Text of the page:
The ousted President Hosni Mubarak Sharm al-Sheikh once named "City of Peace" because it was the venue for numerous international conferences. He had spent many months of the year here. Now the conference centers also remain empty. As everywhere in the city, no political slogans can be found on the Road of Peace, which leads from the airport to the center of Namaa Bay. Without television, you would not have heard the revolution or the events surrounding the overthrow of Morsi, says Karim, who definitely does not want to talk about current politics. As an art world, Sharm al-Sheikh cannot be compared to a normal Egyptian city. A picture of the first hotel in this bay hangs in the lobby of the Hotel Helnan. The last copies of the Peugeot taxi shown in the black and white photo can still be seen today. The Helnan was the first hotel to be built here in the 1970s. Otherwise there was only pristine beach and desert back then. Today the number of hotels is around 250 and new ones are always being built.

Money for study

«Young Egyptians come to Sharm to earn money here and maybe to find a foreigner they can marry. They ignore everything else, ”says Islam, as does Montasser, the student from the Upper Egyptian city of Minya, who earns money for his studies in natural sciences in his cousin's kiosk. Mohammed also comes from Upper Egypt. The family man from Sohag has been working in a supermarket here for four years. Tourism is slowly dying, he notes. Those who are still here still have work. But nobody can put a figure on how many thousands of employees have already lost their jobs in the past two years. Before the 2011 revolution, one in eight Egyptians was in the tourism sector. At that time, 14.7 million tourists traveled to the Nile country, including 2.8 million Russians, 1.5 million British and 1.3 million Germans.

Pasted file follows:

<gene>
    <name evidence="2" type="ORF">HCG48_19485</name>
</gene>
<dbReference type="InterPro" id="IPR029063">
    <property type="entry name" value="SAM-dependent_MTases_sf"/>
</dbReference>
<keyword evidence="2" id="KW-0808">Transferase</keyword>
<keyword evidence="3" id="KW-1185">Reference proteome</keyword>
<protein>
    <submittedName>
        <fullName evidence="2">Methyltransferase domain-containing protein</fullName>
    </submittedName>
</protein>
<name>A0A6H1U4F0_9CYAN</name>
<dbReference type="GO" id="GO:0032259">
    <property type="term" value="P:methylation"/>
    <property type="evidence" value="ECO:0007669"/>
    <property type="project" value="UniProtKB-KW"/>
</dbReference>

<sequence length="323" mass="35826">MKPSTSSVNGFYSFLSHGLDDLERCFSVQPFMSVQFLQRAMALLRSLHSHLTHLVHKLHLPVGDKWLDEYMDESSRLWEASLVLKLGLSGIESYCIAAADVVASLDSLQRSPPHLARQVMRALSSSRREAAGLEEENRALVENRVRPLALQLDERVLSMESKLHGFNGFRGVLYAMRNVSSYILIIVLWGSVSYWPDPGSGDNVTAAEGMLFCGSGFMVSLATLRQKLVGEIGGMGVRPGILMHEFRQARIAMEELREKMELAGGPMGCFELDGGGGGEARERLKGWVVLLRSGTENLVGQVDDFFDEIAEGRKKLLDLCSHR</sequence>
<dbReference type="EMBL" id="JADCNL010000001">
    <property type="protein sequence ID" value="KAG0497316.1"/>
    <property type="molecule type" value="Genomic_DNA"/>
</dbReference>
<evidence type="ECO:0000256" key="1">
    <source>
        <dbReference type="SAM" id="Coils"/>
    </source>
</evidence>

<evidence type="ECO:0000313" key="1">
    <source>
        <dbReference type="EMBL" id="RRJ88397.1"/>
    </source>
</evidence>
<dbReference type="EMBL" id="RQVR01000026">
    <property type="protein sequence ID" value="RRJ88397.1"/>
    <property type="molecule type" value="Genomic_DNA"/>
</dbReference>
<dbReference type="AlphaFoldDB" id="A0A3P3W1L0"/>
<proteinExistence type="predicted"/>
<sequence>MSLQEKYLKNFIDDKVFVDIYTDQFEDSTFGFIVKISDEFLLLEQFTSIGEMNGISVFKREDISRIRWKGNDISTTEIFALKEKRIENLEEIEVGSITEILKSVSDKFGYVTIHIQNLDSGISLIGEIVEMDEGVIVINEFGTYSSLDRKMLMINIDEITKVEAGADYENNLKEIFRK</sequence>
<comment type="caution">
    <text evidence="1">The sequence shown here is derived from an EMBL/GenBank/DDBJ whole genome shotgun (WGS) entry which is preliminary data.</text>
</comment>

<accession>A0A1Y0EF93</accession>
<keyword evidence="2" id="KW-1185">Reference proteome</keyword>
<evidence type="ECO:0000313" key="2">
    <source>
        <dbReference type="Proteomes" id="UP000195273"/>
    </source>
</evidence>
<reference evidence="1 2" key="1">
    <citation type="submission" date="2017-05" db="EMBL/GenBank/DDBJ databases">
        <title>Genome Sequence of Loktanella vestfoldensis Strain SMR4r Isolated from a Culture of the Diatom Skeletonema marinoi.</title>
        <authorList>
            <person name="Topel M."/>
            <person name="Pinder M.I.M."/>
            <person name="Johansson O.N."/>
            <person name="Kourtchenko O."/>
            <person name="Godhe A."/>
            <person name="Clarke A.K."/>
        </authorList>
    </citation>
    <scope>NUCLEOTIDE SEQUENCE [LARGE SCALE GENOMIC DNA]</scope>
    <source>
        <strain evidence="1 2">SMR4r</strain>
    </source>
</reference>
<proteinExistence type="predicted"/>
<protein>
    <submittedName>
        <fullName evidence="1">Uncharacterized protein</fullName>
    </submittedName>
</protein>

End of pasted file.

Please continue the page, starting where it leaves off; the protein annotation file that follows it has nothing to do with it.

The police had tightened security in Sharm al-Sheikh in recent years. Since the outbreak of the most recent bloody events, controls have become even more rigorous. But the best guarantee for safety is the people themselves, because their financial livelihood depends on the stability here, emphasizes the tour guide. In 2005 there was already a series of deadly terrorist attacks. And memories of it are being awakened for many Egyptians in Sharm al-Sheikh these days. He hopes that the security forces have the effects of the current spiral of violence under control, says Islam, without sounding really convinced.

Winter sun

After the travel warnings of some governments for the Red Sea as well, several foreign tourism companies have reduced their flights to Sharm al-Sheikh for the time being until mid-September or even completely stopped. The Egyptians here know there isn't much they can do about it. They cling to the fact that there were break-ins and the tourists kept coming back.

The winter sun so close to Europe is an unbeatable selling point. "I'll survive, you can sleep on the beach all year round here," says Karim from the diving equipment shop defiantly. Of the few aircraft from European countries that still land on the southern tip of Sinai, some are bringing new guests. But the electricity is sparse. Everything is good here, there are no problems for the tourists, is the dry statement of an official.